Wednesday, December 12, 2012 - 10:00
The international Global Carbon Project consortium has announced that global carbon dioxide emissions in the atmosphere will reach a record high of 35.6 billion tons in 2012. The main reasons for the rise is the increase in carbon emissions caused by the combustion of fossil fuels. Scientists estimate that emissions from this source have increased by 2.6 percent compared to the previous year. The emissions thus exceed 1990 levels by almost 60 percent; 1990 is the base year for the Kyoto Protocol. The concentration of carbon dioxide in the atmosphere reached a new high in 2011 when levels reached 391 parts per million.
Tuesday, December 11, 2012 - 19:32
Fish play a far more important role as contributors of nutrients to marine ecosystems than previously thought, according to researchers at the University of Georgia and Florida International University. In a pair of papers in the journal Ecology, they show that fish contribute more nutrients to their local ecosystems than any other source-enough to cause changes in the growth rates of the organisms at the base of the food web.
Tuesday, December 11, 2012 - 19:22
Unique viruses called bacteriophages may play an important role in competition among bacterial strains, influencing the overall ecosystem of the human intestine, scientists at The University of Texas at Arlington and UT Southwestern Medical Center say.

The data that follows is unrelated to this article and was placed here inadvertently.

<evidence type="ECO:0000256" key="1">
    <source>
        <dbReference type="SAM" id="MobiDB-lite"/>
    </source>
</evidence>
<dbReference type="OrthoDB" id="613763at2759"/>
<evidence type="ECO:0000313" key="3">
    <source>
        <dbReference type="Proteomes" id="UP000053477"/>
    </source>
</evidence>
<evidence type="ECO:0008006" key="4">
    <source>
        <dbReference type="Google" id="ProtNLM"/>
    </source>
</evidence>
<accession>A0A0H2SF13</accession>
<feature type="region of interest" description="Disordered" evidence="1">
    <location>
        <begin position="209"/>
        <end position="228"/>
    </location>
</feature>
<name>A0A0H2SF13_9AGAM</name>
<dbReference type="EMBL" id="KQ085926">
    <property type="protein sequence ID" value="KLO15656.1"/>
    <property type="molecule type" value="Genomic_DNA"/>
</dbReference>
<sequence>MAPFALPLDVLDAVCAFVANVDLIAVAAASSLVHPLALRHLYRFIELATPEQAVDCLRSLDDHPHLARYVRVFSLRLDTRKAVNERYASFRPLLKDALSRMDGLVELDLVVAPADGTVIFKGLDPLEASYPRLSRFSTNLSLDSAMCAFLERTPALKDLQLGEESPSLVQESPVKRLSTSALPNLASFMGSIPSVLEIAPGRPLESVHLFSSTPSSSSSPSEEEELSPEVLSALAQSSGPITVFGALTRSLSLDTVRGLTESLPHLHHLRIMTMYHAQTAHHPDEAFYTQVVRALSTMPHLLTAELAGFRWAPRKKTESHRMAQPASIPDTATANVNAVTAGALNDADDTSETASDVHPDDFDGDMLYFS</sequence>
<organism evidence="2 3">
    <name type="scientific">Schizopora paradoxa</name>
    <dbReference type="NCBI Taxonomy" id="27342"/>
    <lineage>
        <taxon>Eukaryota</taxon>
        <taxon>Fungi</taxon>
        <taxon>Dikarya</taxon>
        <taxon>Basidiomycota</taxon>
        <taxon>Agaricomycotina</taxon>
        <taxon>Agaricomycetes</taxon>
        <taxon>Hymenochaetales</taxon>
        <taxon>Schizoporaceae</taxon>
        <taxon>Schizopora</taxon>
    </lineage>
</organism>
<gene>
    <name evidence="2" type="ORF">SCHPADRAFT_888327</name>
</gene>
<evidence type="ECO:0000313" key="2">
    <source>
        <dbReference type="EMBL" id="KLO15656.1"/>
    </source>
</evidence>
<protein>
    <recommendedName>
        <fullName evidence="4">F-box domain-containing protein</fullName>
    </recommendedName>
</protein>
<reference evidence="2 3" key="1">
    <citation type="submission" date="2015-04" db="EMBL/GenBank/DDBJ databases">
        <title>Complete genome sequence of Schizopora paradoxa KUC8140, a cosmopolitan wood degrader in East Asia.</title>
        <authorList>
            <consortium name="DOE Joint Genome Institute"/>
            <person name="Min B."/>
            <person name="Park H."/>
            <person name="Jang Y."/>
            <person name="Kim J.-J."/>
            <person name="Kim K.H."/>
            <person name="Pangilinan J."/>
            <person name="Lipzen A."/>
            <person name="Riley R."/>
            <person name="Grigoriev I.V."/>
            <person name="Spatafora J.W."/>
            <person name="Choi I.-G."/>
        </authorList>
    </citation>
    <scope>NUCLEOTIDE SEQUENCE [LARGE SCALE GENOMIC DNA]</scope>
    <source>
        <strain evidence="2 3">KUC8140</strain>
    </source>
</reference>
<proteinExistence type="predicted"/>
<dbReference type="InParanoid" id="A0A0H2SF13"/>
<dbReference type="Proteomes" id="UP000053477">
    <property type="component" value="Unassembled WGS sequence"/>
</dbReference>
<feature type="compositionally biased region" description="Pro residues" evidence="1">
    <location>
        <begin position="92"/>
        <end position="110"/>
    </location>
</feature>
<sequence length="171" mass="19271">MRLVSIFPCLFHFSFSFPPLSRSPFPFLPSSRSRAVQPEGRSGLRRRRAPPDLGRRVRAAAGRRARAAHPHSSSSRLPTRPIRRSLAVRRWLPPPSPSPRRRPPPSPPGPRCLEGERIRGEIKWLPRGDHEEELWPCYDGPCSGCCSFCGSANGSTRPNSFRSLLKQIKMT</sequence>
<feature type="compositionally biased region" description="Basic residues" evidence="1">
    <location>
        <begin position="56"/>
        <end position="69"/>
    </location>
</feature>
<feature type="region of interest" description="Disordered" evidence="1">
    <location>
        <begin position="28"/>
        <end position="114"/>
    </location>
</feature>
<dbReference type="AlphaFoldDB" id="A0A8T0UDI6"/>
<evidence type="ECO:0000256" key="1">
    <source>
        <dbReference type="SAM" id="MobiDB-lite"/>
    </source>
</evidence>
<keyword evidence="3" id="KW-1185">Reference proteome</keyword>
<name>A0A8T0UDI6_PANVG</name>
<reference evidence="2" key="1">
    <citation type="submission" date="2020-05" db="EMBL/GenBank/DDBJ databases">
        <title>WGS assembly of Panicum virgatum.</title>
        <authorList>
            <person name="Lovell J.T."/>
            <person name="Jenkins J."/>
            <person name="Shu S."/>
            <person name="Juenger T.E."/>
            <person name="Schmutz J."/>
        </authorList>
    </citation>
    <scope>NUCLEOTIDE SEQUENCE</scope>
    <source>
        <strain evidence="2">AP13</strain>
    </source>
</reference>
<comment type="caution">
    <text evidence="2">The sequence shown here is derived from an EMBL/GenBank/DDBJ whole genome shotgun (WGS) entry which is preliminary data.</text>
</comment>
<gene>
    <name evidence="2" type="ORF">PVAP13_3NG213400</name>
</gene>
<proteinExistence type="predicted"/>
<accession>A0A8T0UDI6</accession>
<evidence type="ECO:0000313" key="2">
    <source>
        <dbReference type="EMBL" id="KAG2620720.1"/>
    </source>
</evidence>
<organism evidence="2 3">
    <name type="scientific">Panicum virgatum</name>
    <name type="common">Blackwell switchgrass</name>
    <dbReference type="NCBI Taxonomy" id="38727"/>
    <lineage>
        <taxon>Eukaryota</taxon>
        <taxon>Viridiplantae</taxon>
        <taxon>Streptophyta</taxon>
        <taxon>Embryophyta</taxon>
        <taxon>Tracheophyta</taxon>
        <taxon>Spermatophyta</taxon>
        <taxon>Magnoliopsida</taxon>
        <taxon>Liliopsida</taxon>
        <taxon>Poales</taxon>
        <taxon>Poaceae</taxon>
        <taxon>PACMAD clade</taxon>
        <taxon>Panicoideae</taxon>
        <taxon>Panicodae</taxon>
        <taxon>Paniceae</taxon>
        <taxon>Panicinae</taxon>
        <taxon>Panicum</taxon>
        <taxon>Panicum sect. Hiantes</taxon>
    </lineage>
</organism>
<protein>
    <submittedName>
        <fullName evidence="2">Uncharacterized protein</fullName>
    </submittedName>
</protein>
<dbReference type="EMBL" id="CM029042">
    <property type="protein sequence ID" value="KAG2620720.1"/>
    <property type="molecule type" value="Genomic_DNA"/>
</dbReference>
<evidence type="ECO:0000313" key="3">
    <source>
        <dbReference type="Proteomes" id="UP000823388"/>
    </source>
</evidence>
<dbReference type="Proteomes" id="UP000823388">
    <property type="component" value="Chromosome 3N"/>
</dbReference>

Wednesday, December 5, 2012 - 12:54
Satellite observations have revealed the first direct evidence of smoke from Arctic wildfires drifting over the Greenland ice sheet, tarnishing the ice with soot and making it more likely to melt under the sun.
Wednesday, December 5, 2012 - 11:36
Two federal agencies have teamed to create the first-ever system for linking accurate assessments of risk from wildland fires to improved building codes, standards and practices that will help communities better resist the threat. The proposed Wildland Urban Interface (WUI) Hazard Scale addresses fires that occur where developed and undeveloped areas meet, and is described in a report released today by the U.S. Department of Commerce's National Institute of Standards and Technology (NIST) in collaboration with the U.S. Department of Agriculture's U.S. Forest Service (USFS).
Tuesday, December 4, 2012 - 15:17
Scientists using NASA satellite data and climate models have projected drier conditions likely will cause increased fire activity across the United States in coming decades. Other findings about U.S. wildfires, including their amount of carbon emissions and how the length and strength of fire seasons are expected to change under future climate conditions, were also presented Tuesday at the annual meeting of the American Geophysical Union in San Francisco.